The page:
Intel Corporation (C) Strategy for the 1990's

By Robert Burgelman
1991 | Case No. BP256C
This case presents Intel’s strategic situation after the 1985 decision to exit the DRAM (dynamic random access memory) business. The decision marked a critical transition point for Intel since the company invented DRAMs and had historically viewed itself as “the DRAM company.” The case explores the subsequent evolution of the company and provides the student with the context to consider critical strategic issues facing the company in 1990. The case focuses on technology strategy and its evolution through the company’s history, but its also develops key themes of corporate strategic renewal and the relationships between the company and its environment. The major themes of the case concern: The DRAM situation in 1990. The rationalization of technology strategy with changing industry dynamics and paradigms. The continuing implications for corporate strategy of tensions between commodity and proprietary businesses: EPROM and Flash. Changing modes of corporate entrepreneurship and strategic renewal: RISC versus CISC, Flash. Forward integration and the future of Intel.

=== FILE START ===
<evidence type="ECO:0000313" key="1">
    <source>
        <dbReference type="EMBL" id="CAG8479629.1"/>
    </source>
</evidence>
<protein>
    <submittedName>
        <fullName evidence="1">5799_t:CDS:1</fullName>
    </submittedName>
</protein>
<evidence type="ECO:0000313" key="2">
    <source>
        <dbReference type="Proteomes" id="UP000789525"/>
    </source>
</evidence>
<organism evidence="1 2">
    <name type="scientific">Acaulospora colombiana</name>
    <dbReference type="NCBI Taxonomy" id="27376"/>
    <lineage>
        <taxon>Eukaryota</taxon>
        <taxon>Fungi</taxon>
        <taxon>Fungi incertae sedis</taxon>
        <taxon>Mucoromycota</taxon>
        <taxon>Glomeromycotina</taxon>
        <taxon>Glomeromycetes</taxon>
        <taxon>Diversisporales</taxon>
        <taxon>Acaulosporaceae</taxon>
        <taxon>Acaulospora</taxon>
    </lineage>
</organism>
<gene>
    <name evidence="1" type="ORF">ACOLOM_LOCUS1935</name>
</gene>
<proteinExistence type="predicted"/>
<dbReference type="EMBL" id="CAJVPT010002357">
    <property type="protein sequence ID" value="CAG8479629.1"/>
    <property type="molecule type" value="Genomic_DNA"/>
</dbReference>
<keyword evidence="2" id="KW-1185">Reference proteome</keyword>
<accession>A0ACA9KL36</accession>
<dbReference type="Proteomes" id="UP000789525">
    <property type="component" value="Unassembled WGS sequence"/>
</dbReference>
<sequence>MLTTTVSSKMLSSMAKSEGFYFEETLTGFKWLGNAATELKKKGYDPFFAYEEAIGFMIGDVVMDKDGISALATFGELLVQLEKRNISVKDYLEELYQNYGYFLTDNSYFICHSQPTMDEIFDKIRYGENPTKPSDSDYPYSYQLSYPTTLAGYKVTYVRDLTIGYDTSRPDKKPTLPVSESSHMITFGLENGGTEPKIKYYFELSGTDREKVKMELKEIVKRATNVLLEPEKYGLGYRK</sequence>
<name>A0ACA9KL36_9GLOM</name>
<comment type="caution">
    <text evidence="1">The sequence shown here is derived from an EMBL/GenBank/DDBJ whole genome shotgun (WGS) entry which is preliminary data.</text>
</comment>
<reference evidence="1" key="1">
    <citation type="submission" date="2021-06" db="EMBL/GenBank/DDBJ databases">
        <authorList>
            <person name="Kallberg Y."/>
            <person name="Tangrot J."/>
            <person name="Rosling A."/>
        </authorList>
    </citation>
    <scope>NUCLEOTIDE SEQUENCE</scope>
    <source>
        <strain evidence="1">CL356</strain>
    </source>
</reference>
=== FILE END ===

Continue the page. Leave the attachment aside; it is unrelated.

This material is available for download by current Stanford GSB students, faculty, and staff, as well as Stanford GSB alumni. For inquires, contact the Case Writing Office. Download
Available for Purchase